This question was proposed as a subject by one of this blog’s visitors. It is indeed a good question, especially considering that “CodeIgniter remained way behind other frameworks”.
So let’s think a bit about why would we use an “aged framework” when we have great frameworks like… and here the typical example is Laravel.
I did try Laravel, back when it was at version 4.x. I was amazed at what that great framework can do. It was unbelievable. But a few months after that it became clearer that I don’t want it to do do everything for me. Why would I install such a huge framework for simple web apps?
And, is Laravel really a framework? No. In my opinion, Laravel is actually a collection of (mainly) Symfony components. And as you keep using Laravel you will actually use a lot of components that, because of their capability of being incorporated into a lot of frameworks, become more and more complex. And in the end you find yourself not programming what you are required to program but gluing components into a monolith. Do you really need that?
Laravel is like Java. Before creating the app, you must spend a lot of time importing all sorts of components, making sure that that component from that other framework works well with Laravel’s components. And I guess that is the case for a lot of frameworks these days. In the rush to cover all possibilities, needs and frameworks, the components become more and more complex (did anyone say “bloatware”?). In the end you won’t have the time to look inside the code of the component, because you will be too busy implementing the component into your application. You will actually have to learn so many new “languages” that you will forget how to do all of it in PHP.
Let me ask you a simple question: Do you know how to interrogate the database in PHP? Your (and my) answer would be: “Well… it’s simple… You create the model and use the necessary methods”. Oh… like so… “And what does the model do?” would be the next question. To which you might answer: “…”. Nothing. Nothing because we use frameworks. Maybe the CodeIgniter is not the answer, but at least this framework “allows” you to look inside the framework’s code and find for yourself how everything is done.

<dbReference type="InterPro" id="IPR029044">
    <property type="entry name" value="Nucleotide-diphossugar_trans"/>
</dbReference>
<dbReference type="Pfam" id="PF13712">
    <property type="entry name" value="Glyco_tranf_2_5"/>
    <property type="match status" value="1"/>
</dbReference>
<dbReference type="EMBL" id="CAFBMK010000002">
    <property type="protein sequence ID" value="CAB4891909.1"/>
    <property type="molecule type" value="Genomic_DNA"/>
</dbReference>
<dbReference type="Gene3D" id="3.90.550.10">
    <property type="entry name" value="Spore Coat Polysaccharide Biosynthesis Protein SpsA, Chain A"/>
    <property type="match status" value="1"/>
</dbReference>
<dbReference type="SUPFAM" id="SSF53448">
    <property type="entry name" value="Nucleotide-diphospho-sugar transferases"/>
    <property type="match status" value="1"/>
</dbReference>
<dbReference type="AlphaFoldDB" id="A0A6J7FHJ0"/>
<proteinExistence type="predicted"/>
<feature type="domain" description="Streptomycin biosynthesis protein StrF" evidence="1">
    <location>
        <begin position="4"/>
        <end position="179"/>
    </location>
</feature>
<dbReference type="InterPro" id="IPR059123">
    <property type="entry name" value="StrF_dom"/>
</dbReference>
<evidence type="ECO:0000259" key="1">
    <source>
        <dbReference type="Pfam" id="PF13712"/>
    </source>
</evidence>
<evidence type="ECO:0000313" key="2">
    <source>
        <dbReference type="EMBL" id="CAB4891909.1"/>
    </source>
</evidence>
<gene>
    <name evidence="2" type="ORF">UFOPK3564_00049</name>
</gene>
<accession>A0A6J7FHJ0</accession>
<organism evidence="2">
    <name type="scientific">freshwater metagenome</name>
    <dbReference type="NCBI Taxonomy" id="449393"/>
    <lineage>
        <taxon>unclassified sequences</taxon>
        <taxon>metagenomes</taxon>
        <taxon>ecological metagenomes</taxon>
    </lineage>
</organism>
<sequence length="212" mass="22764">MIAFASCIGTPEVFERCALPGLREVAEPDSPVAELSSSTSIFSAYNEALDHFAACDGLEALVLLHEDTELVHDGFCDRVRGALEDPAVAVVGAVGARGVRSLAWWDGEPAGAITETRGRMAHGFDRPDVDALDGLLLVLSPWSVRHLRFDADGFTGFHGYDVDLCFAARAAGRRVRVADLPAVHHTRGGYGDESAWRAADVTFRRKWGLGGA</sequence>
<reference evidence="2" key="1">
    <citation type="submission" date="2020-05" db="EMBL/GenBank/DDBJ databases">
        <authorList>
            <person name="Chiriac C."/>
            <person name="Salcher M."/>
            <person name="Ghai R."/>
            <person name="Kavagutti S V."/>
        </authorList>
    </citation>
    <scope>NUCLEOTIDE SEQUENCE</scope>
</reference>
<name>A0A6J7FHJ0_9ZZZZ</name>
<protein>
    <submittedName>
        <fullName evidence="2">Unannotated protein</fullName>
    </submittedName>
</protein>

You may say that every single component written in PHP allows you to look at the code. But I will contradict you. What I learned from… learning PHP… is that there are a lot of methods to hide code. You don’t need to encode or encrypt your code in order to hide it from other programmers. All you need to do is make it complex enough for people to just ignore the component’s code alone.
Take my MY_Model for example. It all started as a question: How can I make a MY_Model that will help me speed things up when working with database? At the beginning it was simple… put that method, change that method a bit. But now, when someone raises an issue on MY_Model’s repository, I want to throw up. That is because the code has become so complex that it scares me to look at it.
And now, a year after its creation started, I can’t imagine working with anything else. But then I find myself forgetting the basic Query builder’s methods. Fortunately, the methods are so simple to understand that I wouldn’t give CodeIgniter for anything else.
And now CodeIgniter’s developers find themselves in the position to create a new CI. I sure hope they will maintain the same philosophy of a bare-bone framework that is fast and has everything we need without the need for us to import that and that component from that and that framework using composer and psr-0…psr-8, interfaces, middleware, etc. etc…
With CodeIgniter you simply download, configure and use.